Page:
“There was once an invisible man, the monster continued, though Conor kept his eyes firmly on Harry, who had grown tired of being unseen.
Conor set himself into a walk.
A walk after Harry.
It was not that he was actually invisible, the monster said, following Conor, the room volume dropping as they passed. It was that the people had become used to not seeing him.
"Hey!" Conor called. Harry didn't turn around. Neither did Sully nor Anton, though thet were still sniggering as Conor picked up his pace.
And if no one sees you, the monster said, picking up its pace, too, are you really there at all?
"HEY!" Conor called loudly.
The dining hall had fallen silent now, as Conor and the monster moved faster after Harry.
Harry who had still not turned around.
Conor reached him and grabbed him by the shoulder, twisting him round. Harry pretended to question what had happened, looking hard at Sully, acting like he was the one who'd done it. "Quit messing about," Harry said and turned away again.
Turned away from Conor.
And then one day the invisible man decided, the monster said, its voice ringing in Conor's ears, I will make them see me.
"How?" Conor asked, breathing heavily again, not turning back to see the monster standing there, not looking at the reaction of the room to the huge monster now in the midst, though he was aware of nervous murmurs and a strange anticipation in the air. "How did the man do it?"
Conor could feel the monster close behind him, knew that it was kneeling, knew that it was putting its face up to his ear to whisper into in, to tell him the rest of the story.
He called, it said for a monster.”
“And here was a man who lived on belief, but who sacrificed it at the first challenge, right when he needed it most.”
“Because I'm not blind to how Harry works, you know," she said. "A bully with charisma and top marks is still a bully." She sighed, annoyed. "He'll probably end up Prime Minister one day. God help us all.”
“I did not come to heal her, the monster said. I came to heal you.”
“What do you want of God, Roman?” It was an imperious question from so small a boy, and was said with a curious blend of humility and demand. “I’ll know when I face him.” “Perhaps the answers you seek can’t be found in something you can see and touch.” Amused, Marcus smiled. “You have big thoughts for a small boy.” The boy grinned. “A shepherd has time to think.” “Then, my little philosopher, what would you advise?” The boy’s smile faded. “When you face God, remember he is God.” “I’ll remember what he’s done,” Marcus said coldly. “That, too,” the boy said almost gently.”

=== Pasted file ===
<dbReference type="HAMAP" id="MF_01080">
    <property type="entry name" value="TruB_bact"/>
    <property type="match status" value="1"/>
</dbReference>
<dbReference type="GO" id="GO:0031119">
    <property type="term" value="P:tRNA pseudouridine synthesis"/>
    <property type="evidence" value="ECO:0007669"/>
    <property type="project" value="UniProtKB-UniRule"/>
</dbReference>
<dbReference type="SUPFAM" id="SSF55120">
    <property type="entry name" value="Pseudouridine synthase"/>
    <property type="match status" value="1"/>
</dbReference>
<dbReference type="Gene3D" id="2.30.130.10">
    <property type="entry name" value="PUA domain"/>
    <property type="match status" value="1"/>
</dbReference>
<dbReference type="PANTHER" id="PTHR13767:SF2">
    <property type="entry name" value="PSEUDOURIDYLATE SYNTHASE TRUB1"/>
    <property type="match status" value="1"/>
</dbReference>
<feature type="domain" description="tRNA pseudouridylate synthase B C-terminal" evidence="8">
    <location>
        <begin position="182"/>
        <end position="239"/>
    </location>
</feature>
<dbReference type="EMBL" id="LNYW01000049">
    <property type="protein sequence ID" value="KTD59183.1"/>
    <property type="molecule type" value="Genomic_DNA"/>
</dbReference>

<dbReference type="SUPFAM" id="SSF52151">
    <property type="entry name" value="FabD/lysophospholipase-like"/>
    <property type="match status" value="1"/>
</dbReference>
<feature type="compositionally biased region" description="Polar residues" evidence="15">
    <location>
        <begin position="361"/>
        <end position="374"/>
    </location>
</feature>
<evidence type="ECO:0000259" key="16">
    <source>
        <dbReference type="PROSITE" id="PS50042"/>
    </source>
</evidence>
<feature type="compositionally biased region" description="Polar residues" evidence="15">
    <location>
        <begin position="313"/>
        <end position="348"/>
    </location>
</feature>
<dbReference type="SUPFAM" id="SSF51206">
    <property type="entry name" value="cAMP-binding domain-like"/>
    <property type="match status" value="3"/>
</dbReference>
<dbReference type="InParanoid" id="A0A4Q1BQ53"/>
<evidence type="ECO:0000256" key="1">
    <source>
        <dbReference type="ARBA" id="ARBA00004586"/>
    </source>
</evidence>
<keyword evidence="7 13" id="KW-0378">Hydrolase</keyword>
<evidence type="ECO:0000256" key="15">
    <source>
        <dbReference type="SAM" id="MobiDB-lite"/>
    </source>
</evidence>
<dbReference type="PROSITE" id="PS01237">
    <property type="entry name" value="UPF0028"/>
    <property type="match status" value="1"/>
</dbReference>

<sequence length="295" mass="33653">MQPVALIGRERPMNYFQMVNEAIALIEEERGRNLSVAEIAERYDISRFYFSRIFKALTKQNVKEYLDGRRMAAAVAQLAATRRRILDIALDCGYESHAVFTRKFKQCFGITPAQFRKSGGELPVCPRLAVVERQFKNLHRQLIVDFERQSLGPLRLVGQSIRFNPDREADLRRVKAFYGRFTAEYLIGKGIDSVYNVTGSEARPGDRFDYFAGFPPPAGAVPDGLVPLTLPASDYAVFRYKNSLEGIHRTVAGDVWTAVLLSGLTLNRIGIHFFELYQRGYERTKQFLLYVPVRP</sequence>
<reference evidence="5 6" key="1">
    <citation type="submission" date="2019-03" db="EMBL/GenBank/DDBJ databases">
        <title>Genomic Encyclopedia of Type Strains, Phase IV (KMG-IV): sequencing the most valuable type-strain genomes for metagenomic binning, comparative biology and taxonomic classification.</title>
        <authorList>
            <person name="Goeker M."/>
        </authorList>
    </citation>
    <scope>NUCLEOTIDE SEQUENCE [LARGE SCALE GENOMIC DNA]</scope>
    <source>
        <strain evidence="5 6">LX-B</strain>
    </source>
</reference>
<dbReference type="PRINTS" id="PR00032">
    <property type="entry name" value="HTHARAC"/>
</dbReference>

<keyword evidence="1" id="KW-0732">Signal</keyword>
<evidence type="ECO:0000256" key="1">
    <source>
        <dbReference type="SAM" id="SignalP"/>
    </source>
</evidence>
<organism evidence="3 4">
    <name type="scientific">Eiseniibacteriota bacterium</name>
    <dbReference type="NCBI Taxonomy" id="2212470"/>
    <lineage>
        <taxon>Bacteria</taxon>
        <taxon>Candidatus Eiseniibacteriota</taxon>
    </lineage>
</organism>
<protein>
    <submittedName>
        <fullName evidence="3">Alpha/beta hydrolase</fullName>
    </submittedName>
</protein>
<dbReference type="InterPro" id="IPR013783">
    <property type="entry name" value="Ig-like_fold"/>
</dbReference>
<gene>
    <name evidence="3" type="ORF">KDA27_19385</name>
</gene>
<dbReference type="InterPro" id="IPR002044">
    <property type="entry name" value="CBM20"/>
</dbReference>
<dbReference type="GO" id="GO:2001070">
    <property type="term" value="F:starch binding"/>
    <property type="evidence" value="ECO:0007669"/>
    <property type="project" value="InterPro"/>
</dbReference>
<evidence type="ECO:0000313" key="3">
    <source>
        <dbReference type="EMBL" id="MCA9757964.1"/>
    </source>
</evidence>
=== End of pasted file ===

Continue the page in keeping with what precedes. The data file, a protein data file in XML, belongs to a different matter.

“A fight is like a fire. You think you have it under control, you think you can stop it whenever you want, but before you know it, it’s living, breathing thing and there’s no controlling it and you were a fool to think you could.”
“Despite popular belief, hitting someone with a closed fist actually hurts the hitter almost as much as the hittee.”
“Evolution, or its driving engine natural selection, has no foresight. In every generation within every species, the individuals best equipped to survive and reproduce contribute more than their fair share of genes to the next generation. The consequence, blind as it is, is the nearest approach to foresight that nature permits. [...] It is always tinkering: here shrinking a bit, there expanding a bit, constantly adjusting, putting on and taking off, optimising immediate reproductive success. Survival in future centuries doesn’t enter into the calculation, for the good reason that it isn’t really a calculation at all. It all happens automatically, as some genes survive in the gene pool and others don’t.”
“It was a “severe” disappointment to Henry Wilson who laid it all at the door of Kitchener and the Cabinet for having sent only four divisions instead of six. Had all six been present, he said with that marvelous incapacity to admit error that was to make him ultimately a Field Marshal, “this retreat would have been an advance and defeat would have been a victory.”